If there is one sector that has transformed immensely in the last few years, it is the digital payments industry. It has brought in efficiencies and provided a multiplatform approach to sectors like banking, utility, benefit and subsidy transfers, retail etc.
By Avinash Luthria
If there is one sector that has transformed immensely in the last few years, it is the digital payments industry. It has brought in efficiencies and provided a multiplatform approach to sectors like banking, utility, benefit and subsidy transfers, retail etc. The aim has been to make the payment experience smooth and simple, while making businesses more efficient and less dependent on cash. The means through which one can pay has also grown from physical cards and cheques to QR codes, UPI (Unified Payments Interface) and contactless payments.
The abundance of payment methods is not just a sudden occurrence after demonetization. Some have been there for a few years while some saw a growth spurt after 2016. It does not ring the death knell for more “traditional” methods like cards either. Credit and debit cards have been around for decades and continue to be heavily used for cashless payment. Even in developed, mature markets like Europe, different methods like cards, NFC (near field communication), QR codes and e-wallets continue to coexist and serve different customer needs and segments. In India too, new modes like wallets, UPI and the like have merely expanded the digital payments pie.
The digital payment scenario in India today may look a bit confusing and overwhelming with so much going on. But take a step back and you realize that it is only the instrument type and form factor that make up a payment. Payment instruments are essentially of two types — debit and credit. Debit instruments allow one to spend from an amount already stored in an account or prepaid instrument while credit instruments provide a facility to spend through borrowing from an institution on certain conditions for repayment. These are manifested in the forms of card payments, internet banking, mobile wallets, prepaid cards, UPI, QR codes etc. The payment then happens through devices like mobile phones, computers or POS terminals.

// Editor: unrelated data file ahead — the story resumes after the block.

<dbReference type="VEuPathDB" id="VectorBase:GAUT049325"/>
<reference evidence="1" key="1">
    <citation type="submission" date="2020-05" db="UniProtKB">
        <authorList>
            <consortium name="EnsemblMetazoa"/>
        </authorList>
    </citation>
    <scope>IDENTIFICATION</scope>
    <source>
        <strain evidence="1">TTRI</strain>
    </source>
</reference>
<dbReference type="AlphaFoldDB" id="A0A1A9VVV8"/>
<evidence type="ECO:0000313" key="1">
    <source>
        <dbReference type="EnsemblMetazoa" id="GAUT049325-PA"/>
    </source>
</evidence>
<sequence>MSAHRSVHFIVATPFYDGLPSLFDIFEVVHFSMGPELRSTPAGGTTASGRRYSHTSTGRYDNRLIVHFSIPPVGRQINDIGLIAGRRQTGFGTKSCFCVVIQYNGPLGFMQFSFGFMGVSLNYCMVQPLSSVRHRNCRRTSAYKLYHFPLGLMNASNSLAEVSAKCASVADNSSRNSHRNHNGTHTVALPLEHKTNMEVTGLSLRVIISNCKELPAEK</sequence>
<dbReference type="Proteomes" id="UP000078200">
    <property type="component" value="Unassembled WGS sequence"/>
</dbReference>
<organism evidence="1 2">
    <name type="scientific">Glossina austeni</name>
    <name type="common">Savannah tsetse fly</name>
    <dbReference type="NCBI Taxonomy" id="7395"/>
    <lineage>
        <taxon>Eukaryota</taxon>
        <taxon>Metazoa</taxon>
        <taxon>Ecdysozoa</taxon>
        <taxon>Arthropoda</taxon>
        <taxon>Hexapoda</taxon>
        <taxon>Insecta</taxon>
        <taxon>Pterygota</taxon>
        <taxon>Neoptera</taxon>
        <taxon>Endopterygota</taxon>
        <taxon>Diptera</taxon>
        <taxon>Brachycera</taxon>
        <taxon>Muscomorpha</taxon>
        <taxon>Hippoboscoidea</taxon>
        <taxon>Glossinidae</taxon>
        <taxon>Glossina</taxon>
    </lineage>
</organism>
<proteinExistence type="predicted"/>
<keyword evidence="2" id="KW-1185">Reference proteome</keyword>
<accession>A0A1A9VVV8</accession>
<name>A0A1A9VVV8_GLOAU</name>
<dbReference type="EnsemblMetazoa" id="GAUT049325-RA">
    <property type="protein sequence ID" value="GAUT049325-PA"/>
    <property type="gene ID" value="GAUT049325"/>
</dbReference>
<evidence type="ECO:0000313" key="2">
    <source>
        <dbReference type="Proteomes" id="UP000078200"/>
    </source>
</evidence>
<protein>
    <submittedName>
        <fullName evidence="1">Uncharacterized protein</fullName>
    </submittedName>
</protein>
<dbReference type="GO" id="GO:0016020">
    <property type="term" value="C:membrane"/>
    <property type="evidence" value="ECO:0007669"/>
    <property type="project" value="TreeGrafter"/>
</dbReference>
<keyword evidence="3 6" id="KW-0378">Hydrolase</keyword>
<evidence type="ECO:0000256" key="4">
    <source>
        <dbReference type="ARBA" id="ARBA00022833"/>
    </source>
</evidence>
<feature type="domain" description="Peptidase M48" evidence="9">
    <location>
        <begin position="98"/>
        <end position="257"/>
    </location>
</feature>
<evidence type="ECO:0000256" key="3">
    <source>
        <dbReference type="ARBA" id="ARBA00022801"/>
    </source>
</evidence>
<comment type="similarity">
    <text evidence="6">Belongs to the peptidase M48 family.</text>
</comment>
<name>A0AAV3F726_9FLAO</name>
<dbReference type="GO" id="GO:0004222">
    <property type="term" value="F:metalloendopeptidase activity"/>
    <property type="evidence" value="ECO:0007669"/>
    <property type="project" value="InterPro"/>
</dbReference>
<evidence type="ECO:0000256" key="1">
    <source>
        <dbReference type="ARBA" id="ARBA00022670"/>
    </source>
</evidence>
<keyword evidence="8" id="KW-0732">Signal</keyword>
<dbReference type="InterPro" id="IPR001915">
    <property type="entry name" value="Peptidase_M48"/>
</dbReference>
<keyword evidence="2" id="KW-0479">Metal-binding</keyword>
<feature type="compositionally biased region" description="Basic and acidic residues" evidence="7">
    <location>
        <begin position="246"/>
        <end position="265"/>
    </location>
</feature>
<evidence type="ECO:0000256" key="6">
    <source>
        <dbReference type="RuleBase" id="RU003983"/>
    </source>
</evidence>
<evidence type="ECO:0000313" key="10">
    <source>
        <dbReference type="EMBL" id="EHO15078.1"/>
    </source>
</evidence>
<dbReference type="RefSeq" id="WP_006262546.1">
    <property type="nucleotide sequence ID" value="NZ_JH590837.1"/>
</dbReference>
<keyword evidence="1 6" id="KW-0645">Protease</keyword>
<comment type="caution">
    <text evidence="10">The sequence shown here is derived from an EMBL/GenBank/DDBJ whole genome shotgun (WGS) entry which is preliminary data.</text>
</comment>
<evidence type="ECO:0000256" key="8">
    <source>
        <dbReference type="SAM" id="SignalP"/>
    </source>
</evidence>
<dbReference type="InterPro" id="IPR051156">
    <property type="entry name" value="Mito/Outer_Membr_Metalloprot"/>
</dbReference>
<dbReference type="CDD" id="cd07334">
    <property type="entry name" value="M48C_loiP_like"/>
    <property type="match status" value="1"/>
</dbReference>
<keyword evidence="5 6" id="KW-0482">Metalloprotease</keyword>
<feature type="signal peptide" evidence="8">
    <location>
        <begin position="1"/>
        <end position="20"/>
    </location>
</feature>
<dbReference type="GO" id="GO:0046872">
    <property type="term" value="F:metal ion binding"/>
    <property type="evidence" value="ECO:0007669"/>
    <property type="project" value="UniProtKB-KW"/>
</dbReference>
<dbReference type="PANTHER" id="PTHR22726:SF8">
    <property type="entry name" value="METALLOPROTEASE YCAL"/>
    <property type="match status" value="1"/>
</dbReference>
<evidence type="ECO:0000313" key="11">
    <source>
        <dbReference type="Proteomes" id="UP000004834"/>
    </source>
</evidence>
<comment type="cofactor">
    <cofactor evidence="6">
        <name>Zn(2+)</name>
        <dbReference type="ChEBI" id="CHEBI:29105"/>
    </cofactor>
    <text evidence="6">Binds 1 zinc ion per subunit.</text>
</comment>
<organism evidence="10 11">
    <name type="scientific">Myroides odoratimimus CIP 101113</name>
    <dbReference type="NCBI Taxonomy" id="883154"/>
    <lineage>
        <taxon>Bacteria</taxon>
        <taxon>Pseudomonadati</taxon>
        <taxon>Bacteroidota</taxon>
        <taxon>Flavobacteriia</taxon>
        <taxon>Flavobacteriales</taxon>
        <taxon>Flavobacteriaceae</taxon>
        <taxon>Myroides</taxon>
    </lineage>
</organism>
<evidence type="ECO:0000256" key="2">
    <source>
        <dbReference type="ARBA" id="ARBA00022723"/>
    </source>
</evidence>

India is fairly equipped in terms of infrastructure to handle voluminous transactions that happen through digital channels every day. After demonetization, payment service providers have built capacities, so much so that we are safely future proofed to handle millions of transactions and peak volumes. Acceptance infrastructure of POS terminals and QR codes continue to grow and enable digital payments everywhere. As payment systems evolve and grow, the scope for electronic payments is bound to grow in tandem, as a result of which consumers will move from small ticket retail payments to making large ticket purchases through cards and other digital payment mechanisms.
(Avinash Luthria is Business Head, Financial Processing & Licensing, Worldline South Asia and Middle East)